After completing my confirmation of faith in the Roman Catholic Church in 8th grade, I began to attend a Methodist youth group in high school.  Beside Sunday night, there were other activities offered to get to know people.  Initially, I chose a sharing group.  Students talked about what was going on weekly with a short prayer at the end of each meeting.  This non-threatening environment was a great way to ease into a relationship with God.  Shy at the time, I was afraid to ask for prayer as my life wasn’t as bad as those who constantly requested prayers.

Likewise the Spirit helps us in our weakness. For we do not know what to pray for as we ought, but the Spirit himself intercedes for us with groanings too deep for words, Romans 8:26.

Today, I have a new appreciation for prayer.  Early on I saw how some individuals sought attention, almost as if to elicit a pity party on their behalf.  Yet, now I am no longer timid about requesting prayers, especially for my eyes.  I’m sure there is a happy medium, but prayer leads to healing.  Thus, regardless of how outsiders may respond, don’t ever give up verbally expressing the words “I’ll pray for you.”

by Jay Mankus

Removing One Obstacle at a Time

Anyone who struggles with perfectionism has a hard enjoying life.  Whenever a flaw is discovered or exposed, energy is wasted to attack, purge and rid this.  If more than one issue is uncovered at the same time, this can be devastating.  Despite anal attempts to achieve perfection, its healthier to remove one obstacle at a time.

Therefore, since we are surrounded by such a great cloud of witnesses, let us throw off everything that hinders and the sin that so easily entangles. And let us run with perseverance the race marked out for us, Hebrews 12:1.

The context of the passage above occurs immediately following a chapter known as the Hall of Faith.  The author lists saints from the Old Testament who accomplished great things by stepping out in faith.  The witnesses are those believers who have finished the race called life and are now spectators cheering on those who follow God on.  To reach similar heights requires removing access baggage which weighs you down.

And have you completely forgotten this word of encouragement that addresses you as a father addresses his son? It says, “My son, do not make light of the Lord’s discipline, and do not lose heart when he rebukes you, Hebrews 12:5.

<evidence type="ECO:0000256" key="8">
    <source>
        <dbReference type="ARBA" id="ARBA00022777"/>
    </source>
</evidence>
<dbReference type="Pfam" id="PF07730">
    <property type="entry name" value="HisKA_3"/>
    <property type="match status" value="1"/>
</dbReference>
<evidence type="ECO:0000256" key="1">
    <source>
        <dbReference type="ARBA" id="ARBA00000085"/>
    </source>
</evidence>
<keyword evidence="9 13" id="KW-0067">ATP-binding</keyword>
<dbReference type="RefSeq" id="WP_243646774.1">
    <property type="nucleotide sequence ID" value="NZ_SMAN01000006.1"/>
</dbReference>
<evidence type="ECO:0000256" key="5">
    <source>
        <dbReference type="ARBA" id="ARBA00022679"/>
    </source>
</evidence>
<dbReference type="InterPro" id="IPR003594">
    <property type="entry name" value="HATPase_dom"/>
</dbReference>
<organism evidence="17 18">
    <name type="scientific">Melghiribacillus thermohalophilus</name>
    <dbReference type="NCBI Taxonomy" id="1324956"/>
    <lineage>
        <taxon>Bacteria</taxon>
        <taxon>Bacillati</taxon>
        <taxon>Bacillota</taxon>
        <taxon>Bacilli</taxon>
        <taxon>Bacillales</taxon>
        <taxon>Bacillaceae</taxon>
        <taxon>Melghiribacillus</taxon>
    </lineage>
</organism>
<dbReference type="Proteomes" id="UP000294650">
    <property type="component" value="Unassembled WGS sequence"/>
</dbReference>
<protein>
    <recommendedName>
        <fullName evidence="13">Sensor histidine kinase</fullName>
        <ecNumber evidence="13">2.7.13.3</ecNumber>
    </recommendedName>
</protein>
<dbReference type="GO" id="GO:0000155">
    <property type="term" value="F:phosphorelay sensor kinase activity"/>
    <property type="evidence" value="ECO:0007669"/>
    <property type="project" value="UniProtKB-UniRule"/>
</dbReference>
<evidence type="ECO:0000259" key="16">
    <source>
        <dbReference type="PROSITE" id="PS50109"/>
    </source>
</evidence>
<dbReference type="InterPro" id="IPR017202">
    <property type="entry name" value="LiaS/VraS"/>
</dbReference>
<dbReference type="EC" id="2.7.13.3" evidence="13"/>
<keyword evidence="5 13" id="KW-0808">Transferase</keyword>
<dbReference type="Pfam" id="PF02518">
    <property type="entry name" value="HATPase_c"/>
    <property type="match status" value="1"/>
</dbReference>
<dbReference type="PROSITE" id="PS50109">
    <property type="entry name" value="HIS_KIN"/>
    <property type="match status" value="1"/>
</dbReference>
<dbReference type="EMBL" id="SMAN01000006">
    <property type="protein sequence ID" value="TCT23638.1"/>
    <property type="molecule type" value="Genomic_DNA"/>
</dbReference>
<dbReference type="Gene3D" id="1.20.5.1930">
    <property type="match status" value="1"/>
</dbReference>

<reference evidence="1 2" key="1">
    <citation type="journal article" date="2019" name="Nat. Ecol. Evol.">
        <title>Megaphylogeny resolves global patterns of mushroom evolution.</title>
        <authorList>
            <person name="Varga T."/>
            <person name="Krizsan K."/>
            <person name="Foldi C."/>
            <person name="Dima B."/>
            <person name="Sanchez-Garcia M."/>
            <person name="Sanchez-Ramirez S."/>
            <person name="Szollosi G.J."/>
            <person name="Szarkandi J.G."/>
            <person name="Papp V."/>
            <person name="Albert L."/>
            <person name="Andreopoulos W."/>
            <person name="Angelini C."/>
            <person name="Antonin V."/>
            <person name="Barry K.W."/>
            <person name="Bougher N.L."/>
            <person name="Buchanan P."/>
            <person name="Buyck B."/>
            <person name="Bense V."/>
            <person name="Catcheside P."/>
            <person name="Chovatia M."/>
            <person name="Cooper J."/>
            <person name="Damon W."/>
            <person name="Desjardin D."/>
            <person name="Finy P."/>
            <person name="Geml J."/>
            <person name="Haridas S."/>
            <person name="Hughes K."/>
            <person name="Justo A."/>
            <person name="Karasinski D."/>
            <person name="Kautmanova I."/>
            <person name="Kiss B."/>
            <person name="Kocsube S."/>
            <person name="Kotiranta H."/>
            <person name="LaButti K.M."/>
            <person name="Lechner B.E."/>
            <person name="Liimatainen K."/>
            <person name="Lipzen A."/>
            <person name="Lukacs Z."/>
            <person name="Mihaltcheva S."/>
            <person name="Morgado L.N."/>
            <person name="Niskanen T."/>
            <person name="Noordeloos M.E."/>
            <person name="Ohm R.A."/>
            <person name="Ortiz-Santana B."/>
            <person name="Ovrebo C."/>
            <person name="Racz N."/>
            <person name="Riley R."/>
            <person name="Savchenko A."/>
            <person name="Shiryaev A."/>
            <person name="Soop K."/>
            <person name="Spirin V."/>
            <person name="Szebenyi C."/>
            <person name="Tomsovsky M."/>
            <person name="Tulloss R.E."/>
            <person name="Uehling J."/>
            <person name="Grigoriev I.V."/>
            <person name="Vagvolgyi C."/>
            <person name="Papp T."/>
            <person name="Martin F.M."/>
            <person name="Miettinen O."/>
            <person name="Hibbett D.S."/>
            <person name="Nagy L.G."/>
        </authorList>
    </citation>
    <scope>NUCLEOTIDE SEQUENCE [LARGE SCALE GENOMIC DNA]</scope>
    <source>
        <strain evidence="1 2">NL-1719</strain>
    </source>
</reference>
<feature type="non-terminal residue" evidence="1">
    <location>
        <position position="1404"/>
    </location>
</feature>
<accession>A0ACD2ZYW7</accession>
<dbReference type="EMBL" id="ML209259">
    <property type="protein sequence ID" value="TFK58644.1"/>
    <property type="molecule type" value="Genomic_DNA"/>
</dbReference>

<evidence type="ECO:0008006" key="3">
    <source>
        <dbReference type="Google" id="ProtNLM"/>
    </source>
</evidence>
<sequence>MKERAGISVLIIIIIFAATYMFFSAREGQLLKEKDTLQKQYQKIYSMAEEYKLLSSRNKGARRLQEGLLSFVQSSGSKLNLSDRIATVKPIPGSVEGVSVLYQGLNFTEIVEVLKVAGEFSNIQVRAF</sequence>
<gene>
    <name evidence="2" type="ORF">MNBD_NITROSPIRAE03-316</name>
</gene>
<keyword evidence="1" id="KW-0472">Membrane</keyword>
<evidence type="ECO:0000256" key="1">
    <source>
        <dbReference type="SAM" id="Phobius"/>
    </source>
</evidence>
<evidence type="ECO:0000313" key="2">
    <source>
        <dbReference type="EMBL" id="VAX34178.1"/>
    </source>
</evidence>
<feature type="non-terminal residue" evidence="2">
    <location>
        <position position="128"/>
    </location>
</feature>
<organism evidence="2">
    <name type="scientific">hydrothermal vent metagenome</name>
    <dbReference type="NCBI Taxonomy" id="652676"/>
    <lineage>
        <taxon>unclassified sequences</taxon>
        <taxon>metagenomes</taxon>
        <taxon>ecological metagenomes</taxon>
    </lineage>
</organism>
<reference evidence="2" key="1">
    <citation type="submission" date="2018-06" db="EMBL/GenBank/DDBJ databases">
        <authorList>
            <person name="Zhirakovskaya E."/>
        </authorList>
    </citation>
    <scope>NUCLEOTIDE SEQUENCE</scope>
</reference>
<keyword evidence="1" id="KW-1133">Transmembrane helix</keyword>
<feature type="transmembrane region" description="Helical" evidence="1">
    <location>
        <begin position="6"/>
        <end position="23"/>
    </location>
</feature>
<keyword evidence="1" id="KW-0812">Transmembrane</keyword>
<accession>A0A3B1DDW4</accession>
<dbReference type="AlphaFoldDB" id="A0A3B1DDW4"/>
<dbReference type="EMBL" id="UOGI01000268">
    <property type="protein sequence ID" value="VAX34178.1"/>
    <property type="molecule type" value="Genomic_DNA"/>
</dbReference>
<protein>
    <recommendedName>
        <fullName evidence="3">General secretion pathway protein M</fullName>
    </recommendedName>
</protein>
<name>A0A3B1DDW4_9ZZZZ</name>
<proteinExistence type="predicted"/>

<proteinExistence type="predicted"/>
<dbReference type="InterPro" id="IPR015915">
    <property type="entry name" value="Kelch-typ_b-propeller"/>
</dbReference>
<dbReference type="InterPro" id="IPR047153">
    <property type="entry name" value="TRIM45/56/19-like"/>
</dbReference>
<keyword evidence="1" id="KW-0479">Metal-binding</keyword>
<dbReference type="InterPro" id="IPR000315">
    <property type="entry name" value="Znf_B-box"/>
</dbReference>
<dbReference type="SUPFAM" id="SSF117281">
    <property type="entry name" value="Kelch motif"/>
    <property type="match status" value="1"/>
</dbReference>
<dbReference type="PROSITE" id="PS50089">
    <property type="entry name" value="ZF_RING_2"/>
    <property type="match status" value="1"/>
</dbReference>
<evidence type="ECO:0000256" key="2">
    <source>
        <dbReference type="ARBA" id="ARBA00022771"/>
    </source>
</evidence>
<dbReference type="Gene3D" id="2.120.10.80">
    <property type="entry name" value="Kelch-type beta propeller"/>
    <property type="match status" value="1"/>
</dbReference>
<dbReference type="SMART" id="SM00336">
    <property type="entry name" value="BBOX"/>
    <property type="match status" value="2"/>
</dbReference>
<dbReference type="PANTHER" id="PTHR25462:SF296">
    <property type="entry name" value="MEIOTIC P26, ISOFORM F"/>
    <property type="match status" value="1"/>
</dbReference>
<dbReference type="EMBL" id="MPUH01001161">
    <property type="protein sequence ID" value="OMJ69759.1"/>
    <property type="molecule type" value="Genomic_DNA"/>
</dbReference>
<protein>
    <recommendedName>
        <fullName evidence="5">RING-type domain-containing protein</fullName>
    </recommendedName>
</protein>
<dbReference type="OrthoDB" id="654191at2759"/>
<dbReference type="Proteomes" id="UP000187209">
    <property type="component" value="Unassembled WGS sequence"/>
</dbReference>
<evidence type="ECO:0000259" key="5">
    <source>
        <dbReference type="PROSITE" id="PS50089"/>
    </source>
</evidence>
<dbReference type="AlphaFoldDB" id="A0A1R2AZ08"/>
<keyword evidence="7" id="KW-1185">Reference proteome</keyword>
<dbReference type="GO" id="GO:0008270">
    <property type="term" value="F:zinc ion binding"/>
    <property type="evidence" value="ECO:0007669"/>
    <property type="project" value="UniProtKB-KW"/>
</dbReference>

Nobody likes to be called out, corrected or rebuked, but sometimes this message is meant for our own good.  As a former runner, if your mind is not into it, you won’t last long.  Perseverance is only achieved after barriers are removed.  To prevent yourself from having a nervous breakdown or becoming overwhelmed, strive to remove one obstacle at a time.

by Jay Mankus

 

 

 

Don’t Let Yourself Go

To deter drug use during the 1980’s, Nancy Reagan came up with the slogan “Just Say No.”  While some historians have labeled this former public service announcement a failure, she was on the right track.  People don’t wake up and become addicts over night.  Rather, addictions develop through a series of poor choices, one compromising decision at a time.  Thus, a far better warning is don’t let yourself go where evil lurks.

A man without self-control is like a city broken into and left without walls, Proverbs 25:28.

Discipline is a vehicle to keep individuals out of danger.  Similarly, self-control can guide people when they are tired or weary.  Nonetheless, temptation attacks minds, implanting fantasies, lustful desires and ill-conceived ideas.  Escaping these thoughts require divine intervention.  However, prayer does not always prevent people from tasting forbidden fruit, going beyond defined boundaries into the unknown longing for a permanent high.

But I discipline my body and keep it under control, lest after preaching to others I myself should be disqualified, 1 Corinthians 9:27.